ThinkLA couldn't be more grateful for Luis Camano, ThinkLA Board Member, and Head of Innovation and Brand Activation LC/BA, for being our Global Warrior, and bringing these to our attention! We hope that Global Wednesdays will inspire our members as much as it does us!
1. PR stunt, from Tesco in China. This supermarket chain has been at the forefront of innovation and 'retail-tainment' for some years now.
This is a perfect example of a company totally committed for the benefit of its customers. A difficult subject to address, with a disarming execution.
2. Sampling at its best. Yes, a really good sampling idea that doesn’t rely on those annoying brand ambassadors.
Asics Brazil is helping runners find their perfect shoe. How? Step on our ad, please!
3. Changing behavior. 
How many times we've heard the phrase “think differently”? Easy to say, difficult to obtain.
In a very unglamorous category, this Swedish chain of hardware stores did it. Magnificently.


Tags:  Commericals  Global Ads  Global Wednesday  Luis Camano  ThinkLA Board 

Share |
PermalinkComments (0)

To Understand Coastal Elites, Start By Looking At Middle America

Posted By Emily Hope, Thursday, September 7, 2017

Commentary by David Measer, Senior Vice President, Group Strategic Planning Director at RPA

Ever notice that farm-to-table restaurants are all the rage in big metropolitan cities? Or that guys in your office love dressing in work boots, denim, and flannel? They may seem unrelated, but they add up to a larger question — where do trends originate these days? And how can we capture and stay ahead of them to better connect with our audiences?

Most marketers tend to focus on the coasts when trying to forecast what’s next for customers. But the answers may lie more in the Heartland than in the urban centers of cool. Earlier this year, we teamed up with the University of Southern California’s Annenberg School of Communications to undertake a major research project studying the values, attitudes, and behaviors of the small cities between the coasts. After the derisively called “flyover states” jolted the political climate in the 2016 election, we wanted to better understand the culture behind the shockwave. We conducted ethnographic research in Iowa, Kansas, Minnesota, Missouri, Nebraska, North Dakota and South Dakota, focusing on cities with between 100,000 and 750,000 people.

Midwest Farm

The insights were illuminating, and came with a big, unexpected twist. First, social media isn’t replacing face-to-face interactions in the heartland. “Social media feels like a gateway drug, but it doesn’t replace real connection,” one Nebraskan put it. Genuine, human conversations remain the most effective way to build relationships.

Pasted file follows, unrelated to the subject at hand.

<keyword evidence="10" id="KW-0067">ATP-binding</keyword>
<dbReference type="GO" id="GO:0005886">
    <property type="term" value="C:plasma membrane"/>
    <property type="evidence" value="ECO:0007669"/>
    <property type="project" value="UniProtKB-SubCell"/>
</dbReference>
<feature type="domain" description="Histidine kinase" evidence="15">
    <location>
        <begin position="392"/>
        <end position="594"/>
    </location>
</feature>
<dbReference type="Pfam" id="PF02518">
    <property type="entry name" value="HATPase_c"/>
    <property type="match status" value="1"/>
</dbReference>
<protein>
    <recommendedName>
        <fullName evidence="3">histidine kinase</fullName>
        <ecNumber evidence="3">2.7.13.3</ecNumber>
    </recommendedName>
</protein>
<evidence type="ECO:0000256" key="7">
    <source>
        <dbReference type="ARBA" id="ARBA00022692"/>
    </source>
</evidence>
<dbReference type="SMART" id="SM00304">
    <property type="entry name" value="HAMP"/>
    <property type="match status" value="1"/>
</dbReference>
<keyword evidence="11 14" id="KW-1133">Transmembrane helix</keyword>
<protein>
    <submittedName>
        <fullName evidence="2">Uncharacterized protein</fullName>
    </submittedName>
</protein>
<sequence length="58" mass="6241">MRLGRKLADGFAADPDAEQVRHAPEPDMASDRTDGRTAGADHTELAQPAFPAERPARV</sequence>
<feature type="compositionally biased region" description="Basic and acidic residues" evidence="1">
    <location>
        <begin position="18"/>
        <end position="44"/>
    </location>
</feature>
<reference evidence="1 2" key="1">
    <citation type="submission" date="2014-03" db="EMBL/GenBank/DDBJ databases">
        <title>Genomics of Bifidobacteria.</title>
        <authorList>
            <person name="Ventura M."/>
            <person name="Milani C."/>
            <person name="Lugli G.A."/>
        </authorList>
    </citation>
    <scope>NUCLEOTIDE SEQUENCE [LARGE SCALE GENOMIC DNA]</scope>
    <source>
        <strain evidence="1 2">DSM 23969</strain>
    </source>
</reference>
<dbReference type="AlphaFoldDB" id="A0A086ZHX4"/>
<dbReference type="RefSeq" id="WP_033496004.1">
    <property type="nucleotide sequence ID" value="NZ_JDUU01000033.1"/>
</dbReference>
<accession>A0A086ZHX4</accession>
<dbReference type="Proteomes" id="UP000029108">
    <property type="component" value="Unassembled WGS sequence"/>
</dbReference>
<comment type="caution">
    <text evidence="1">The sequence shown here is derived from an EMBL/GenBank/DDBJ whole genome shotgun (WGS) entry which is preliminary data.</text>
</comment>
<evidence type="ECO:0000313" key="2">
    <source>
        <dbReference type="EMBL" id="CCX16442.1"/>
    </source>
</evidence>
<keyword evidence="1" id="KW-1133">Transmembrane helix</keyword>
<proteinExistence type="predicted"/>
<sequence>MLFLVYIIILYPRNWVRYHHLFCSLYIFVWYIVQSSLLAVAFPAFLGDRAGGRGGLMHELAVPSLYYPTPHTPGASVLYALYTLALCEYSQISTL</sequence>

Secondly, heritage really does matter. Origins are valued and a deep respect for both ancestry and current geography are prized. This point has been frequently interpreted as prejudice or racism. We found the opposite to be true. The great majority of people we talked to reacted with consternation to the Trump administration’s proposed “travel ban,” citing both their local church’s activity with refugees, as well as their connection to their own immigrant forebears. Instead of being an excuse for exclusion, heritage can act as an invitation toward more inclusion.

Finally, gone are the days when trends appeared in Omaha and Kansas City only after they’d run their course in New York and L.A. Today, places like Fargo and Sioux Falls are moving at the speed of the Internet, aware of what’s happening not only in Brooklyn and Silver Lake, but also Tokyo and Buenos Aires. And they’re eager to put their own spin on it.

Midwesterners feel less like they live in a flyover city and more like they reside in a new kind of epicenter. But an even more profound insight occurred when we used these observations to better understand our big-city bubbles. Up and down both coasts, from San Diego to Seattle and Miami to Boston, we noticed downtown revitalizations, and a real population movement from the suburbs to urban centers. Was it possible that people in the big cities are seeking more face-to-face interaction, as we learned from our friends in the Heartland?

We also saw the huge movement toward local products and artisan goods all around us. Locally made crafts (Pickling! Butchery!) bore the distinctive influence of Midwest authenticity, challenging the assumption that coastal coolness gave birth to these trends. And we saw around us a real desire to get closer to the land. Whether it’s in our culinary trends (farm-to-table restaurants), our new hobbies (backyard vegetable gardening), or our spins on traditions (farm destination weddings), big cities are looking for Heartland realness.